[OPE-L:4702] Re: real wages and the rate of surplus value

Gerald Lev (glevy@pratt.edu)
Wed, 9 Apr 1997 19:26:08 -0700 (PDT)

[ show plain text ]

Ajit wrote in [OPE-L:4678]:

> I'm not linking wages to productivity. My point is that without an increase
> in productivity if you let wages rise secularly then it will squeeze the
> profit out to zero and capitalism would collapse. However, in Marxist theory
> a collapse of capitalism does not come about due to rise in wages.
> Therefore, a secular rise in wages is only possible within the theory if
> productivity is rising as well.

Perhaps there is some room for common ground here. I certainly would not
question the proposition that there are social *limits* to which real
wages can increase (and natural and social limits to which real wages can
decrease). Yet, there is a *range* of real wage levels that are possible
within these limits. Thus real wages could rise, but only within the
limits mandated by the requirement that capital is capable of
reproduction. Do you agree?

> As I said, time and time again, for a time period of a business cycle or so,
> say long term, the real wage basket, on the average, is held constant.
> However, in the secular time period it has a downward tendency.

Since you have said this time and time again, I can only say that I
disagree. I think that it is legitimate to *assume* that real wages are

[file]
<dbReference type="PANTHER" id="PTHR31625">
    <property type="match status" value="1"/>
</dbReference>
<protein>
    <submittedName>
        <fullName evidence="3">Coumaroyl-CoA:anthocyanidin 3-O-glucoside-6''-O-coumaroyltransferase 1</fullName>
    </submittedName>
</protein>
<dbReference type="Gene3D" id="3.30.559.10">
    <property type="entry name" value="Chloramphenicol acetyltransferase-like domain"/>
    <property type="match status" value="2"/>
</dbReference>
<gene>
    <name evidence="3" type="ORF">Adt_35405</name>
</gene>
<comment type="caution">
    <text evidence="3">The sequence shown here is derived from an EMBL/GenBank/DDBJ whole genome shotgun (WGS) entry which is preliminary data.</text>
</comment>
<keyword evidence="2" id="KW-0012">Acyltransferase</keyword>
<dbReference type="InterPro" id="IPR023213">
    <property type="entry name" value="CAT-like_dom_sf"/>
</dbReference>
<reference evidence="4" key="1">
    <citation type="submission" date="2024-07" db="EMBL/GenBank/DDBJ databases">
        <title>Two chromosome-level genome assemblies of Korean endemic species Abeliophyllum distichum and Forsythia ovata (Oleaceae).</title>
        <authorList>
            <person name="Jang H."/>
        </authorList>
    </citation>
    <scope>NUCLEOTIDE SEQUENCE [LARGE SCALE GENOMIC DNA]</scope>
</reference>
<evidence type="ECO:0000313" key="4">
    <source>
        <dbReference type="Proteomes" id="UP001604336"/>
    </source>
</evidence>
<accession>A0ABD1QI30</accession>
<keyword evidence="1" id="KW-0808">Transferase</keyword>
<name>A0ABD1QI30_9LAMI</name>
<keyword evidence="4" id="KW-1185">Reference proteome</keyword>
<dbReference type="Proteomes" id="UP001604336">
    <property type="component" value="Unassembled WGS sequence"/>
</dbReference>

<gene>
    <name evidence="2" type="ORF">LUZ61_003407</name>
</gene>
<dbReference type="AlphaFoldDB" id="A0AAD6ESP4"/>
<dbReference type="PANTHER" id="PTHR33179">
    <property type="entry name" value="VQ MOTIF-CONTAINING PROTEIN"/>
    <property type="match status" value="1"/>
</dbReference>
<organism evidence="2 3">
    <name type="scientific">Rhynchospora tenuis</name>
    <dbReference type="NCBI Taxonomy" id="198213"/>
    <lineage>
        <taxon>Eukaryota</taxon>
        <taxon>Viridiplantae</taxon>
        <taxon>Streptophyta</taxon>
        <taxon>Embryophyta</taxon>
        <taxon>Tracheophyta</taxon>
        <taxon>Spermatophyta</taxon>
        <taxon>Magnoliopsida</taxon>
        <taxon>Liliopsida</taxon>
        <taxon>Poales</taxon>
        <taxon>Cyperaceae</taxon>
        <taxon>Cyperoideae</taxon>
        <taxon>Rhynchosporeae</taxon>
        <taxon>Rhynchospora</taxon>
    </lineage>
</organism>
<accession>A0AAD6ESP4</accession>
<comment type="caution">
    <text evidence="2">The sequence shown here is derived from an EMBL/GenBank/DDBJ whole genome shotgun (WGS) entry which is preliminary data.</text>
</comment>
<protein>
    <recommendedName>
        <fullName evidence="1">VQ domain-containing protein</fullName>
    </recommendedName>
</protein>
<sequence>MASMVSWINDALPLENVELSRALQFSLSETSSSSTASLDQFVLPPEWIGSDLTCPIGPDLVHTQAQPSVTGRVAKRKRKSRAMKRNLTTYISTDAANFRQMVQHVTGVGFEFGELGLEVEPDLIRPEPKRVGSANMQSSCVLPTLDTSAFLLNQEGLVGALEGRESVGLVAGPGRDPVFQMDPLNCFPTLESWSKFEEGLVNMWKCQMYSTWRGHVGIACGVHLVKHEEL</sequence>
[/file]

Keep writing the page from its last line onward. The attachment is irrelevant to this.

constant "for a period of a business cycle or so" -- yet, from my
perspective, real wages *can* vary during that shorter-run period. I also
question on both theoretical and empirical grounds the proposition that
real wages exhibit a downward tendency over the long-run. But, to avoid
repetition, I won't restate my explanation why at this time.

> >The above would only be the case if you believe that the industrial
> >reserve army would grown continuously with the advance of capitalist
> >accumulation. If one believes instead that the size of the IRA and
> >the demand for labour-power fluctuates alongside changes in the rate of
> >accumulation and the trade cycle, then a different "scenario" emerges.
> I don't understand what you are talking about. A fall in profit rate would
> reduce the rate of growth, which itself would reduce the rate of increase in
> the demand for labor on its own account. On the other hand the nature of
> tecnical change is also reducing the demand for labor per unit of capital.
> Given a rate of growth of population, shouldn't one expect the rate of
> unemployment to rise? What "scenario" you are talking about?

I was taking issue with the V1, Ch. 25 "scenario" of a secular-increasing
size of the industrial reserve army. The alternative "scenario" would be
one where the size of the IRA fluctuates alongside changes in the rate of
accumulation and the trade cycle.

> 'Law of value' works on adjusting supply of commodities to a given demand.
> No commodity produced in capitalism has a persistent excess supply.

That depends on your understanding of the term "commodity." (see
discussion on "value vs. potential value" thread).

> Normal does not mean "equilibrium".

OK, I accept that.

> Unemployment of labor in capitalism is
> not an equilibrium situation but it is quite normal.


> I'll try to respond to
> your remaining post may be tomorrow. I'm feeling very tired now.

Take your time (and get some sleep, which I need as well). No need to

> Just gave a seminar on 'Althusser-Sraffa Connection'.

Well ... when you have some time (again, no need to rush), I would really
like to hear what you have to say about that topic! (... especially since
I have my doubts about the methodological compatibility of linear
production theory with Althusserian concepts like overdetermination).

In solidarity, Jerry